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China has launched power generation from the first operational units at a massive new hydropower dam, which is the world’s second-largest after the Three Gorges dam, again in China, The Associated Press reported.
Despite environmentalists criticizing China for putting up massive dams on the Yangtze River and its tributaries, Chinese authorities proceed with hydropower construction as they seek to reduce the carbon footprint of electricity generation in the country.
The Baihetan Dam, built by the Chinese Three Gorges Corporation, will be the second-largest hydropower generating facility in the world with 16 gigawatts (GW) once all its 16 units are completed in the middle of next year. The largest hydropower project is the Three Gorges which has a capacity of 22.5 GW.
Earlier this month, another massive hydropower project became fully operational in China, the Wudongde hydropower plant on the Yangtze River. The 12-generator plant costs close to $19 billion to build and has an installed capacity of 10.2 GW. It first started generating electricity last year, but now all its generators have been put online so it is fully operational.
According to a China Central Television report cited by Global Times, the Wudongde hydropower plant would have the capacity to produce 38.91 billion kWh annually at full capacity. This will be the equivalent of saving some 12.2 million tons of standard coal and eliminating 30.5 million tons of carbon dioxide annually.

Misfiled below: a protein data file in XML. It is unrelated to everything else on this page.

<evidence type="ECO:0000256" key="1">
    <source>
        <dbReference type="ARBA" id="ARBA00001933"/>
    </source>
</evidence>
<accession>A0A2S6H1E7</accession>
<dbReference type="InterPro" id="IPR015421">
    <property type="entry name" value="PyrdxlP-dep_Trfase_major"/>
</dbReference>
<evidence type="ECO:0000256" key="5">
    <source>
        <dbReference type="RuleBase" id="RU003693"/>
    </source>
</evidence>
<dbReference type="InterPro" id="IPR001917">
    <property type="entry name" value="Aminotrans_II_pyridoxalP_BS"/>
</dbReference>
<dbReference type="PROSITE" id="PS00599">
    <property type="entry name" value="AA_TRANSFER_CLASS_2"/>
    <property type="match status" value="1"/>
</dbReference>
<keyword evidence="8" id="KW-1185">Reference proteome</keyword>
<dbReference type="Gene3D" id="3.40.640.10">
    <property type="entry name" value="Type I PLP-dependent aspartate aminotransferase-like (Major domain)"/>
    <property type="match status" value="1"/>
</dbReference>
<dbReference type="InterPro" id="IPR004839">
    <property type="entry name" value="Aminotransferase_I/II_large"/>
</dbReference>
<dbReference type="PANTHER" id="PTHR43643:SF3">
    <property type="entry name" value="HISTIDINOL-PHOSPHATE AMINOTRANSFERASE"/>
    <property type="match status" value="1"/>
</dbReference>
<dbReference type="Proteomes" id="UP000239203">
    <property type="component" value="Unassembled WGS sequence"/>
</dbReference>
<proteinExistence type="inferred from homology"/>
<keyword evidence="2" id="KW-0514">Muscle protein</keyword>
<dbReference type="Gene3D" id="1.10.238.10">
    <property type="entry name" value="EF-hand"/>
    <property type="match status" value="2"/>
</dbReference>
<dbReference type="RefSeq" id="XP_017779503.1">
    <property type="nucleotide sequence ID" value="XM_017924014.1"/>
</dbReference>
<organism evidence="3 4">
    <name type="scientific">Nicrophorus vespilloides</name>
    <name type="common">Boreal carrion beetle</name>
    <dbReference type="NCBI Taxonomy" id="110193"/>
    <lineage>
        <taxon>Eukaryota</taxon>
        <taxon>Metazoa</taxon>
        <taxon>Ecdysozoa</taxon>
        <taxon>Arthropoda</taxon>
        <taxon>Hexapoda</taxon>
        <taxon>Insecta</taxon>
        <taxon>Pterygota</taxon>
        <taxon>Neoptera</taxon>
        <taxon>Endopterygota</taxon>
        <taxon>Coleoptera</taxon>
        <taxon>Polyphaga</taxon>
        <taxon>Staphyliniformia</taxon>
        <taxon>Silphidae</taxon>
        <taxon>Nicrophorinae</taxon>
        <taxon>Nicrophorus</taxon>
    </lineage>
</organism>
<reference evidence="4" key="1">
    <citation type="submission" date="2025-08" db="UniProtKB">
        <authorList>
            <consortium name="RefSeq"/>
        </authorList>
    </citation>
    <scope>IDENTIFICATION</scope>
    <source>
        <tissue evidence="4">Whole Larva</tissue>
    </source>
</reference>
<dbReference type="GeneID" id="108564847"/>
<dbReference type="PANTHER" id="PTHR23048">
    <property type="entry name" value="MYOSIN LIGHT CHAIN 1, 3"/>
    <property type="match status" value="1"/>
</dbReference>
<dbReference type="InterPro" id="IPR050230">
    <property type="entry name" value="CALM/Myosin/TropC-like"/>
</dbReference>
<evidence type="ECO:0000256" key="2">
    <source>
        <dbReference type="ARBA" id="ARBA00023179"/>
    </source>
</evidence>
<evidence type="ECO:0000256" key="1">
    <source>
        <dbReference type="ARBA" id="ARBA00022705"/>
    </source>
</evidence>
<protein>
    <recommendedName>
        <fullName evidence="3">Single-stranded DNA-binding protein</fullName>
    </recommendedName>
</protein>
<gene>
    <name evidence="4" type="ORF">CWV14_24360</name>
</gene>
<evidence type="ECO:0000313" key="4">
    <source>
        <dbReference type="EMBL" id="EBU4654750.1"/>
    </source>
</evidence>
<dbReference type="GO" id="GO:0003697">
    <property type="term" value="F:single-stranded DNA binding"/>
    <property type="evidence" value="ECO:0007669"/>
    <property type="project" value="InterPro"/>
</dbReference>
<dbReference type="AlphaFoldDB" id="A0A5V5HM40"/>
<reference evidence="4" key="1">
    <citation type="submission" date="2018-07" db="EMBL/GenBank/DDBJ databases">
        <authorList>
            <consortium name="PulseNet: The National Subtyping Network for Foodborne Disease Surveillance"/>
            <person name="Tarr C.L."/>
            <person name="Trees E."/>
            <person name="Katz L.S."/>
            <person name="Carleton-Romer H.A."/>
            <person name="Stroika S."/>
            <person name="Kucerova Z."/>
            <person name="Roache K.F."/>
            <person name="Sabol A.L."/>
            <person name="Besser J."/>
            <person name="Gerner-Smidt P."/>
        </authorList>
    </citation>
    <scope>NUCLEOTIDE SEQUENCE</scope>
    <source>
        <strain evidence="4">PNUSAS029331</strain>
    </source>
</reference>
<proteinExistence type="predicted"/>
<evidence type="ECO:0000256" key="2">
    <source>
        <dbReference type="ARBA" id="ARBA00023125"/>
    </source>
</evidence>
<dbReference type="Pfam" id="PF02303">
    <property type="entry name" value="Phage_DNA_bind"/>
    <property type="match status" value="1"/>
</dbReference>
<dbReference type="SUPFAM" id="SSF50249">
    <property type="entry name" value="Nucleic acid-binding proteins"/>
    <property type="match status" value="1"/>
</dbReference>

China is the world’s leader in hydropower capacity, with a total of 1.302 terawatt-hours as of 2019. Canada is a distant second with 398 TWh. As befits the global leader, China is home to four of the world’s largest hydropower plants, including the massive Three Gorges dam and Xiluodu, with a capacity of 13.86 GW.
China has stated it wants to become a net-zero emissions economy by 2060.
By Tsvetana Paraskova for Oilprice.com
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Tsvetana is a writer for Oilprice.com with over a decade of experience writing for news outlets such as iNVEZZ and SeeNews.